The Last Days of Dogtown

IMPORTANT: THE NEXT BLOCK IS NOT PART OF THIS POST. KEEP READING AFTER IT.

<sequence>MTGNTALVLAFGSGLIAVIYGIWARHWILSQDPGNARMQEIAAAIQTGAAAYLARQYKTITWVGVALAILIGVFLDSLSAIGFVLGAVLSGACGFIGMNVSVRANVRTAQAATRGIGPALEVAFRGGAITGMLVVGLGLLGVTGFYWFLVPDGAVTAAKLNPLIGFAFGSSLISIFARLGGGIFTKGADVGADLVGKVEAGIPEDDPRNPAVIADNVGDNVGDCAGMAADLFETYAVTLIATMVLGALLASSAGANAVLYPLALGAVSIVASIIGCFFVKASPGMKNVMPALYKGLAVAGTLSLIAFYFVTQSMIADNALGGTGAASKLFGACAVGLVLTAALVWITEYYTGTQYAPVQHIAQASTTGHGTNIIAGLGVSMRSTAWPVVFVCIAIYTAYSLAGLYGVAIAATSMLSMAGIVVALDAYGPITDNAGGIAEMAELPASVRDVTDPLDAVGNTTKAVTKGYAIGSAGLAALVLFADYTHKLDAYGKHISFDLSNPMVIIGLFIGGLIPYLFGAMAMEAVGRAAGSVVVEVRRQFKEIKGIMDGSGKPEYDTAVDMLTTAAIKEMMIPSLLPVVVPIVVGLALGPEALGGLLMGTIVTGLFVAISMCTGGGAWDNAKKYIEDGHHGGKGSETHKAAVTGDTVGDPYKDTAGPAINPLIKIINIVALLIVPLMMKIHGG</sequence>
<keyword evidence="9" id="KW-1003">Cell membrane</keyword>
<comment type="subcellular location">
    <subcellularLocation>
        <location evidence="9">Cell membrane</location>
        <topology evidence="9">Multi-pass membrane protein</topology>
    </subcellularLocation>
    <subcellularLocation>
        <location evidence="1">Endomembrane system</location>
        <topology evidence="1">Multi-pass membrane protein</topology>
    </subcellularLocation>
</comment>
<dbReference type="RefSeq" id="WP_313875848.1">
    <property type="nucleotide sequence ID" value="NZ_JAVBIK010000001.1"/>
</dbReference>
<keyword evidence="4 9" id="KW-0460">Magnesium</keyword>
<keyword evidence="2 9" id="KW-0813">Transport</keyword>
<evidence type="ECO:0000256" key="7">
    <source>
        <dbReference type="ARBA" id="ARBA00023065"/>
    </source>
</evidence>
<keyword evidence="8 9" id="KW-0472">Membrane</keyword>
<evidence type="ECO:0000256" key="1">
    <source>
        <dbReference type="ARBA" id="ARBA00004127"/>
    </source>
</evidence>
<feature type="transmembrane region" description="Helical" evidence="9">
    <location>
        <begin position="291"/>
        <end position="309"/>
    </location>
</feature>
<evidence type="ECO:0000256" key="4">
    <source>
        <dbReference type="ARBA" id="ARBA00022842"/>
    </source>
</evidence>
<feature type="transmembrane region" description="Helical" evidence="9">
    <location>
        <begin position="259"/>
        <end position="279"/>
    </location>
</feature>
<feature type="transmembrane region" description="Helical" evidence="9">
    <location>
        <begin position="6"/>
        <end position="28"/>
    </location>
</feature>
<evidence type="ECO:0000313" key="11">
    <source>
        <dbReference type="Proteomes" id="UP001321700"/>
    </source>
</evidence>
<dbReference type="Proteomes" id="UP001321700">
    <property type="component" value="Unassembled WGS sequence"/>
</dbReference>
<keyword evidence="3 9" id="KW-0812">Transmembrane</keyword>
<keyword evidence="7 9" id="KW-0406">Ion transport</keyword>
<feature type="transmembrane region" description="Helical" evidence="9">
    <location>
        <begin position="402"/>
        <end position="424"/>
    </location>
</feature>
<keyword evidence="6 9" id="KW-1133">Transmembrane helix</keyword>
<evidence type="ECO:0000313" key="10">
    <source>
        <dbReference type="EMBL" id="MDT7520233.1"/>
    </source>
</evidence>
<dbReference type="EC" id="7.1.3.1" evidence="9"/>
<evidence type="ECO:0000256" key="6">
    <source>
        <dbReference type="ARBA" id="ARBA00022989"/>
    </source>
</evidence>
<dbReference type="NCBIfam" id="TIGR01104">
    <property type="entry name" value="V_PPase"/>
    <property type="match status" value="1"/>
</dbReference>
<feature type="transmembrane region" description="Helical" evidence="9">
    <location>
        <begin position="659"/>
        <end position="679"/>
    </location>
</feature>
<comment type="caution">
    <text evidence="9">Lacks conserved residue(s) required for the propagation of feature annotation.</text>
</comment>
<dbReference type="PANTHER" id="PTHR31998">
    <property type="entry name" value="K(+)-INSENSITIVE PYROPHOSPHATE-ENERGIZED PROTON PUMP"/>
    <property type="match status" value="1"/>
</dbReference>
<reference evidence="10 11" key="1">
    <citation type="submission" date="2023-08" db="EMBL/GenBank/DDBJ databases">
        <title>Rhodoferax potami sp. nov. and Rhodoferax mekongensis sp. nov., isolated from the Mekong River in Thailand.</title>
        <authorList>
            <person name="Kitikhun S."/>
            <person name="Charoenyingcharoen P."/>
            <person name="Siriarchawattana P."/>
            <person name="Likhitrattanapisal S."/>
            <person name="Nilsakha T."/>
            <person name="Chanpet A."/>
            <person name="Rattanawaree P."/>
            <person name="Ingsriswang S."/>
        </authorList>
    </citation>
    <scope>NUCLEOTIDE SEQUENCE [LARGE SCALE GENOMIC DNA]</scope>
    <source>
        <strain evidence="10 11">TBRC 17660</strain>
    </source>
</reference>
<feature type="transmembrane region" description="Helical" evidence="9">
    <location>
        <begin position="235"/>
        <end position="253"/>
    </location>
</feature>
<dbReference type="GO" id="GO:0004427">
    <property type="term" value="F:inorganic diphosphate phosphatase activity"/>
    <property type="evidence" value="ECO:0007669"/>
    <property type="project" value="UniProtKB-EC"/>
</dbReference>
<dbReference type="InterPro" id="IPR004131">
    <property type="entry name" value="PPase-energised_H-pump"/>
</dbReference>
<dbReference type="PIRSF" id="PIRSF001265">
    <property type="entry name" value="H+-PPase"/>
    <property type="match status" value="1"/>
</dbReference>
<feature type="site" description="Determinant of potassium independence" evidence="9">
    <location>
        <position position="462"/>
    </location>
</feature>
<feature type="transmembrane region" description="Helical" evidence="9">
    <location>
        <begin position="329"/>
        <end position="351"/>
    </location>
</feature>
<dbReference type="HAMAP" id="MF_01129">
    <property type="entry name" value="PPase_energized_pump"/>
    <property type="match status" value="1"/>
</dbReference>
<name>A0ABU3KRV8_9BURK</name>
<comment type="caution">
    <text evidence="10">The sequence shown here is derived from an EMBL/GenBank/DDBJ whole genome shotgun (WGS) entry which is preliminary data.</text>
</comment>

The Last Days of Dogtown❴BOOKS❵ ✭ The Last Days of Dogtown Author Anita Diamant – Jobs-in-kingston.co.uk A magnificent storyteller with vast imaginative range, Anita Diamant gave voice to the silent women of the Old Testament in The Red Tent Now, in her third novel, she brings to vivid life an early New A magnificent storyteller with vast imaginative Days of ePUB ´ range, Anita Diamant gave voice to the silent women of the Old Testament in The Red Tent Now, in her third novel, she brings to vivid life an early New England world that history has forgotten Set on Cape Ann in the early s, The Last Days of Dogtown is peopled by widows, orphans, spinsters, scoundrels, whores, free The Last ePUB ô Africans, and witches Among the inhabitants of Dogtown is Black Ruth, an African woman who dresses as a man and works as a stone mason Mrs Stanley, an imperious madam whose grandson, Sammy, comes of age in her rural brothel Oliver Younger, who survives a miserable childhood at the hands of a very strange aunt and Cornelius Finson, a freed slave whose race denies him Last Days of PDF Å everything At the center of it all is Judy Rhines, a fiercely independent soul, deeply lonely, who nonetheless builds a life for herself and inspires those around her to become generous and tolerant themselves This is a story of hardship and resilience and an extraordinary re creation of an untold chapter of early American life With a keen ear for language and profound compassion for her characters, Diamant has created her most moving and powerful story. Anita Diamant s characters from this book stayed with me for months after I turned the last page While I was reading the book, I found it lacking in details and context Yet, once I was done, I decided that I had just enough information to make all of the characters extremely real to me.This is a book about a dying shore town whose industry had all moved elsewhere There are some women who live alone either never married or widowed in this old town They subsist off of the land and some small, odd jobs But mainly they are just biding their time and surviving until they, too, will die.The whole portrait of this dying town, and the ways that life still goes on in a dying town, fascinated me I would have liked for this book to be 4 times as long so I could have had detail about each character and day to day life in Dogtown. Here is the conversation I had with my husband the other night when I was on my way out the door to book club HUSBAND What book are you doing ME Last Days of Dogtown.HUSBAND Cool I still want to see the movie.ME I m pretty sure it hasn t been made into a movie trying to picture how a modern day director might handle such scenes as public urination and pipe playing.HUSBAND Yeah, you remember I think Heath Ledger was in it.ME Oh, LORDS of Dogtown relieved to finally be understanding.HUSBAND Right, that s not what you re reading ME Not even close.Given the choice, I d pick this character driven story over the history of skateboarding any day It was a smooth read, and not as depressing as I had assumed once a few of the characters found their way out of misery and into the warm if brief light of genuine happiness It reminded me of Steinbeck s Cannery Row in the way I found myself rooting for some of the inhabitants of Dogtown I found it to be a light touch on the subject of race, but what there was on that topic was thoughtfully rendered Overall a good read, good enough to rob me of my well earned sleep a few nights in a row. After reading The Red Tent, I was eager to read by this author The blurb about this book stated..Dogtown is peopled by widow, orphans, spinsters, scoundrels, whores, free Africans and witches Hmmmmm sounds interesting The blurb went on to talk about Ruth who dresses as a man and works as a stone mason this is set in the early 1800 s , Sammy who has a miserable childhood being raised in a brothel, Oliver Younger who is being raised by a wicked aunt, and Cornelius who is a freed slave All of these characters descriptions intrigued me and so I began to read the book Could have been a wonderful story, but it kind of rambled on at the beginning and was hard to get into it I stuck with it though, and in the end, I was interested enough in each characters life to wish them happiness and a better life The book takes place over many decades and you learn about the characters at different points in their lives Good enough, but not like The Red Tent. Immediately I finished this book, I began to look into the true history of Dogtown and was fascinated to find that the characters and events portrayed by Diamant are based in fact I found repeated references to these characters whose real names Diamant has preserved in her novel and indications that many of the novel s plot points are inspired by legends which surround the real Dogtown I was even able to discover current maps and photos of the area which is now a park that can be visited for hiking and picnics.All the historical facts aside, this is a good novel The prose is sparse in keeping with the subject matter and perfectly suited to the story at hand It is rather like a sketch made with a very few strokes of the pencil, spare and powerful.Because Dogtown is becoming a ghost town, the characters have a rather haunting, or perhaps haunted, quality As one by one, their neighbors move away, as the houses are one by one abandoned, those who remain live alongside the ghosts of the past and seem to become increasingly transparent themselves And haunted is how I felt when I was reading It isn t an altogether pleasant feeling but it seems appropriate in this case. This has just become one of my favorite books I can t imagine anyone could read this and not fall in love with Dogtown and its people The characters are so well developed some funny and quirky, others horrid and unloveable, and, of course, some honest and flawless The description of the town and the going ons around the town are captivating. After recently finishing and loving The Red Tent, I was excited to find another Anita Diamant book seemingly sitting on the shelf just waiting for me to pluck it up and take it home Now that I ve finished it, I have to say I m disappointed TLDOG is about the last citizens of a small town in Massachusetts in the 1800s They all live hardscrabble lives trying to get by in a town where the resources are dwindling As the old people die off, there are few young people to replace them Based on a real town, I understand Diamant s desire to create her own story of what happened to these people, to acknoledge that they lived and breathed and loved once upon a time And while most of the characters are somewhat interesting, she doesn t light on any one long enough for the reader to really invest in them Eventually everyone leaves Dogtown in one way or the other, which the reader knew would happen from the beginning In the end I had just one thought, who cares Despite the fact that I m already reading several other books, those books seem to be lingering in the OK, but not so compelling category so I decided to pick this one up Pretty pungent opening scene.Moving along as one G reads reviewer complained, this is NOT a happy tale It s about throwaway people in the early mid 19th century Not as long ago as people like to think My paternal grandmother was born in 1886 and I knew her about as well as a little kid and teenager can know an old person She must have had the same relationship as a kid to people from that pre Civil War era The town I live in, Phippsburg, Maine, once had its own Dogtown It was on a small island just yards away from the mainland called Malaga The settlers there were very poor, multi racial, and lived hand to mouth into the early 20th century They were forcibly removed and scattered to make way for a resort development that never happened Some wound up in the State Home for the Feeble Minded, where they died out There s an excellent Y A award winning novel that deals with the events called Lizzie Bright and the Buckminster Boy One occasionally sees feature articles about this in the local papers A shameful chapter in Maine s history is usually the theme of those articles Indeed A quibble the author finds it necessary to include some technical intimate details about the lovemaking history of two of the characters This seems out of place in a book set in the early 19th century She could have said all of what needed to be said in general terms appropriate to the setting.This book is a portrait of a time and place and as such has almost no plot Still, it s pretty well done NOT great literature, but compelling enough to read.Well, I need to finish ONE of the too many books I m supposedly reading right now and it looks like it ll be this one Pretty good so far as the author shuffles along, moving from character to character and building her snapshot of Dogtown in the early 19th century One does wonder if the sort of modern ish way these lives are presented i.e they look, act and talk a lot like us is creating an accurate picture of life and lives almost 200 years ago As Vicki Lawrence Momma on the The Carol Burnett Show once famously declared How the hell should I know Finished last night with this enjoyable slice of life story about the lives of a bunch of folks on the underside of life in early 19th c coastal Massachusetts It reminded me of The Meadow, another wandering tale focused on the people who inhabit a particular patch of territory over the years I d love to give it a 4 rating, and if G reads gave us six stars to work with that would make it easy But we only get five and 4 is a bit too many Not sure if it was a typo or intentional, but we say pollock, not pollack round these parts It s a type of fish 3.5 rounds down to 3 BTW, Dogtown in Gloucester can be visited Not much there these days. This is NO Red Tent I spent the first half really wanting it to be about someone in particular, and I guess it sort of did come full circle through all the characters in the end, but what it really was about was Dogtown itself The title says that, but I guess I kept wanting to identify with someone in particular and it never happened Just about the time I warmed up to one character the story shifted it s focus to someone else The book was ABOUT Dogtown, but it s voice was through Dogtown s characters and it came across like a series of related vignettes, which I guess is okay, but it wasn t what I was expecting I guess I really wanted to identify with a particular someone and never really could because the time period and characters shifted constantly.And goodness gracious How SAD This book is full of regrets and missed opportunities and guilt and poor circumstances Definitely not any sort of fortifying read at all I really looked forward to loving this when I picked it up, but no. I can t say I enjoyed this book The characters live such difficult lives I find it hard to read books about the down trodden, especially if they are abused, physically or emotionally And emotional and physical abuse, discrimination, and cruelty abound in this book I just want to bury my head in the sand, and not be reminded that people like John Stanwood are allowed to exist.I find myself torn between giving this 4 stars, because the author does a good job of portraying their sad lives, or 2 stars, because I really didn t enjoy the book So I m settling for 3 stars.And yet, there are characters to rise above their circumstances to exhibit friendship, caring and bountiful kindness The relationships of these lonely people, living their hard scrabble lives in the dying community of Dogtown are encouraging.Even the strongest characters in the book Easter Carter, Judy Rhines, Cornelius Finson, Black Ruth, Oliver Younger face periods of desperation In this way, the characters are real. Anita Diamant is on the honour roll for character development I don t know that I ve read a book before that had so many richly developed characters Each one of the Dogtown residents had multi layers of personality, motives, and viewpoints Even the dogs and the town were characterized.Anita Diamant s story was inspired by an article she read about the ghost town in Cape Ann, Massachusetts I went online to see if there was such a place There was indeed a town named Dogtown and legends about Judy Rhines, Tammy Younger, and Cornelius Black Neil.Each chapter was like a vignette showcasing individual characters and their circumstances By the end of the book, as the last resident of Dogtown was moved to the workhouse, Diamant had tied them all together as a cohesive story about the trials and tribulations of the town that was known as Dogtown.This was an audiobook narrated by Kate Mulligan who did a wonderful job in giving a voice to each character.